October 2019 Issue

Ben Salmon and Catholic Pacifism by Roger Karny

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A Catholic pacifist and World War I conscientious objector has things to say to our time.

The Grandeur of God by Gene Ciarlo

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The universe is a sacrament of God. The universe is the myth, the story, the clue, the sacrament of a spiritual reality that defies human recognition. The universe is a suggestion of God.

Sometimes History Bears Repeating by Fran Salone-Pelletier

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They marched stubbornly onward—refusing to let their pain or fear paralyze them. They marched as believers, believers who embraced their mustard-seed-sized faith. Yet they knew in their hearts there is an additional reality. . . .

The Great Deceiver by Mary Anne Dejewski, LCSW

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Addiction doesn’t discriminate between young or old, male or female, rich or poor. It crosses every line of society and affects most families in one way or another.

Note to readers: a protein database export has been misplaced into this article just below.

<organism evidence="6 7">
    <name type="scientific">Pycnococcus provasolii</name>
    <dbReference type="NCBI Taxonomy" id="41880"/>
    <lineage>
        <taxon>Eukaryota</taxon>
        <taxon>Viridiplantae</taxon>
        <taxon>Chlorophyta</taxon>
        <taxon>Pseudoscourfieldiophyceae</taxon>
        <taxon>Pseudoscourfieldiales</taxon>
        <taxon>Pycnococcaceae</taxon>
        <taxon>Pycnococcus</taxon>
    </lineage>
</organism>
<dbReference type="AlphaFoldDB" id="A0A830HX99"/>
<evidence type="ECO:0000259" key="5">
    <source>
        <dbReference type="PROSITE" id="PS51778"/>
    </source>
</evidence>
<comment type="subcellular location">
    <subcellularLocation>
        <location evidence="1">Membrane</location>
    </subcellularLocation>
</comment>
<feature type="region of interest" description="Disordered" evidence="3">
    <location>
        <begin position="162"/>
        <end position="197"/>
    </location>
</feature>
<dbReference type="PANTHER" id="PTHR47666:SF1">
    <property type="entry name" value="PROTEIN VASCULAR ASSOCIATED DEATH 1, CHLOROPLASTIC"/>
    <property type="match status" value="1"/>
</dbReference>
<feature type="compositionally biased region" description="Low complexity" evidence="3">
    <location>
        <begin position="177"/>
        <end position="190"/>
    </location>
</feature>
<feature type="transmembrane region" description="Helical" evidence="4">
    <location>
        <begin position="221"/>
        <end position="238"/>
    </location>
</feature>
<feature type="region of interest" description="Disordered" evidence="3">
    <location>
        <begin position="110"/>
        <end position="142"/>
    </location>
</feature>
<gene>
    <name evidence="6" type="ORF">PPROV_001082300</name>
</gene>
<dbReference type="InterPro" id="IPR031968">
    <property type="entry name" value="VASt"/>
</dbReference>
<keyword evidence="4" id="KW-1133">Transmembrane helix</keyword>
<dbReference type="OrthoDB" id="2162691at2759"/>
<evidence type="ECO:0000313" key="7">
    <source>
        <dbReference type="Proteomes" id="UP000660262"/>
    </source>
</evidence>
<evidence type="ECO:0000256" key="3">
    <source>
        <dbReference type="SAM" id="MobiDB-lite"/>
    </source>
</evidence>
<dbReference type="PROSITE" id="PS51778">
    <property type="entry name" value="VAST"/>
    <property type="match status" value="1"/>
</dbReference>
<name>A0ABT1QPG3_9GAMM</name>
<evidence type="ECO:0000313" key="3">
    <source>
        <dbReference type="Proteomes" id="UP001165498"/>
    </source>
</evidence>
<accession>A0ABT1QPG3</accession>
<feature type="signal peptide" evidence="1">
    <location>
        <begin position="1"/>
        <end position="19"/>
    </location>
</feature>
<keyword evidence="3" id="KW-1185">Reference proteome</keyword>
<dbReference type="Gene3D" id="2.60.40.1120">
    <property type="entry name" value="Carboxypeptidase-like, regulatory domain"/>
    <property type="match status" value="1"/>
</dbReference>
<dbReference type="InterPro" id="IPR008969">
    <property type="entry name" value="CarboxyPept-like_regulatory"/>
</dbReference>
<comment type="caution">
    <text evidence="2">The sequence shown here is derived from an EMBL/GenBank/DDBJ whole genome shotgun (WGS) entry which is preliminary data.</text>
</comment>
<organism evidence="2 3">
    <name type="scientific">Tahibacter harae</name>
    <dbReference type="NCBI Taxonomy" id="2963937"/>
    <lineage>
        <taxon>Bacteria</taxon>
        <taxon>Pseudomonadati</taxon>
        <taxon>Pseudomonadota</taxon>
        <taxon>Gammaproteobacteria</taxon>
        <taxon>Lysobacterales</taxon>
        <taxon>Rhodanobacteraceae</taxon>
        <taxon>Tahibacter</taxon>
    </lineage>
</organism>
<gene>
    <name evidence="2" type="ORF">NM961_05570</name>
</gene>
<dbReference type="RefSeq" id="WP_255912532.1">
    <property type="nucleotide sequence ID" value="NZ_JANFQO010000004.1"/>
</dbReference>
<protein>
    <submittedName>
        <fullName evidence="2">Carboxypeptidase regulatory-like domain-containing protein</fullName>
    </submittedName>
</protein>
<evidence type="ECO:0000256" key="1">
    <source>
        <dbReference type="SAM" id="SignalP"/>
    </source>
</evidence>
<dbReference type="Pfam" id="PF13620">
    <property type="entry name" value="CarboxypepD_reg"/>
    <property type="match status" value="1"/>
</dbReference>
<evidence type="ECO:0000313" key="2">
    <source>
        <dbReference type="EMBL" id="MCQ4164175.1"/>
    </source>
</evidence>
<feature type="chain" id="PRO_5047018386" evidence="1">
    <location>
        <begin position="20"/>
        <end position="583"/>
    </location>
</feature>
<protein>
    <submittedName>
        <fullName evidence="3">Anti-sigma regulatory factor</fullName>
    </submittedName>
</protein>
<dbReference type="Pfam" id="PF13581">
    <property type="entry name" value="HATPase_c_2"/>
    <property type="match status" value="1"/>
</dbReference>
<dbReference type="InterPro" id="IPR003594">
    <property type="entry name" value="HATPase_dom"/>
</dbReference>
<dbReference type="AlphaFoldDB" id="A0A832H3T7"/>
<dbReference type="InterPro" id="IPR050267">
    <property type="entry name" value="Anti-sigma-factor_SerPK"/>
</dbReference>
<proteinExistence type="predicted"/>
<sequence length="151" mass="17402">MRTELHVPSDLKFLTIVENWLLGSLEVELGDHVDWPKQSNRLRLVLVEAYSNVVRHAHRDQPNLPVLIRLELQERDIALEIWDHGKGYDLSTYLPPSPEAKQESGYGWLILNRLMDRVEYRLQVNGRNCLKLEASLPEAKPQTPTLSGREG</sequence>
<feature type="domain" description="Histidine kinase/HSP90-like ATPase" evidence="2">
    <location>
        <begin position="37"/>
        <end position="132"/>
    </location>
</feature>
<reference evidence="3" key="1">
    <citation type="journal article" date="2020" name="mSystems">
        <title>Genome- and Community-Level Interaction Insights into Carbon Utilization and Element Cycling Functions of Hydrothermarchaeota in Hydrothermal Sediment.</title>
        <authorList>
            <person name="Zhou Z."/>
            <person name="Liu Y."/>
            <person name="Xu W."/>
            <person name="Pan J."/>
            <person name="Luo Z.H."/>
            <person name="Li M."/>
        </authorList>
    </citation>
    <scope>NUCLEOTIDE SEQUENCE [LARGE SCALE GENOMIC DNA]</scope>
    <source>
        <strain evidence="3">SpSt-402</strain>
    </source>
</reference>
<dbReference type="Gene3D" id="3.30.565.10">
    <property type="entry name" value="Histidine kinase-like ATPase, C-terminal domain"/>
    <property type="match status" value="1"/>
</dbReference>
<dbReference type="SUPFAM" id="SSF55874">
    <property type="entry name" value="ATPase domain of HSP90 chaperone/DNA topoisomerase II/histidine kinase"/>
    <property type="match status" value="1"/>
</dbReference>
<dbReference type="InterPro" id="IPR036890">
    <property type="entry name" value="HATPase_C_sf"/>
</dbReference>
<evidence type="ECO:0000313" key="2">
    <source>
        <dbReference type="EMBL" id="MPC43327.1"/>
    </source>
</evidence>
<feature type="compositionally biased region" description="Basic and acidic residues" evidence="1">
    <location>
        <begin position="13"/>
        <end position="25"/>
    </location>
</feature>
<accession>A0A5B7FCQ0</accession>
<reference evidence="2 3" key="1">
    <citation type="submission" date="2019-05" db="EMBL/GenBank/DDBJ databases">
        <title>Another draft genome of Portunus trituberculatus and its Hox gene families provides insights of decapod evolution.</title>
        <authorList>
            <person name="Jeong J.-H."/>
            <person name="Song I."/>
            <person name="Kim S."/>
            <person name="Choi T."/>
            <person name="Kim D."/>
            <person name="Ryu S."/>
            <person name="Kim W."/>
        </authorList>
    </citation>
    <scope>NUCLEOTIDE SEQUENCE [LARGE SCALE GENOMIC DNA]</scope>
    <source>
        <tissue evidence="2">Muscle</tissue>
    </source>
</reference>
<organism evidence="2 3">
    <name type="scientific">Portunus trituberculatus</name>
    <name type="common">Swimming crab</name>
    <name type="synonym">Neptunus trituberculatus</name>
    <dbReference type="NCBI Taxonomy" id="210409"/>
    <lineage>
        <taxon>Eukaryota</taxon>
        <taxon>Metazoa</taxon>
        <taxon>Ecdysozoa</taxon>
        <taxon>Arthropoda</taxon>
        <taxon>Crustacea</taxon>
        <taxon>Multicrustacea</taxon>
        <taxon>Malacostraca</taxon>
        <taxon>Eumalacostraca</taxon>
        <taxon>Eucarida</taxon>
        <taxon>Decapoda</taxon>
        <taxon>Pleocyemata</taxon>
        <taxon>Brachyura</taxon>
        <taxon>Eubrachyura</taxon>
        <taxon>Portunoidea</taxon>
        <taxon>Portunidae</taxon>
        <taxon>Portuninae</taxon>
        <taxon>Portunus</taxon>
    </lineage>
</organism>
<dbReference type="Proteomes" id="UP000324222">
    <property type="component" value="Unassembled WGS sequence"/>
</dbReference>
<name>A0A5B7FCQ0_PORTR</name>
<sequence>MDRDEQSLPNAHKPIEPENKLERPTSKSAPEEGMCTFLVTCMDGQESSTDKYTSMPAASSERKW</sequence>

The Strength of the Human Spirit by Margaret McGullam

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Where does the strength of human spirit come from? The answer is simple: God who created us gave us many gifts to help us through our journey of this life.

This Is Your Life—And Not Somebody Else's by Michael Ford

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It is extraordinary how the opinions of other people can disturb us. We may want to please or impress others in our life choices, but the only one we should be concerned about is God.

What Dr. Newman Meant by Margaret Tucker

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Within its own time, the Apologia vindicated Newman of the charges leveled against him; within ours, it provides an intimate look at how one of our newest saints reasoned, thought, and felt as he slowly came to recognize the truth of the Catholic Church.

Editorial: Solidarity in Ignorance: Approaches to the Climate Crisis

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The challenge is not to merely to “solve” the climate crisis on a pragmatic or technocratic level, but to fundamentally revise our way of thinking from one of dominance and control over nature to one that internalizes the interdependence of all living things.

Faith, Meaning, and the Irony of Christ by Ed Burns

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There is a whole other way to envision the acquisition of knowledge by the human mind, and it is this: In the development of human knowledge, it is always faith—any kind of faith—that comes first.

Toward Universal Abolition by Chris Byrd

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As the resolution of our nation’s crucial, untenable 19th-century dilemma was abolition, we may have, with capital punishment, reached the moment when the scales of justice will tip inexorably toward universal abolition in America.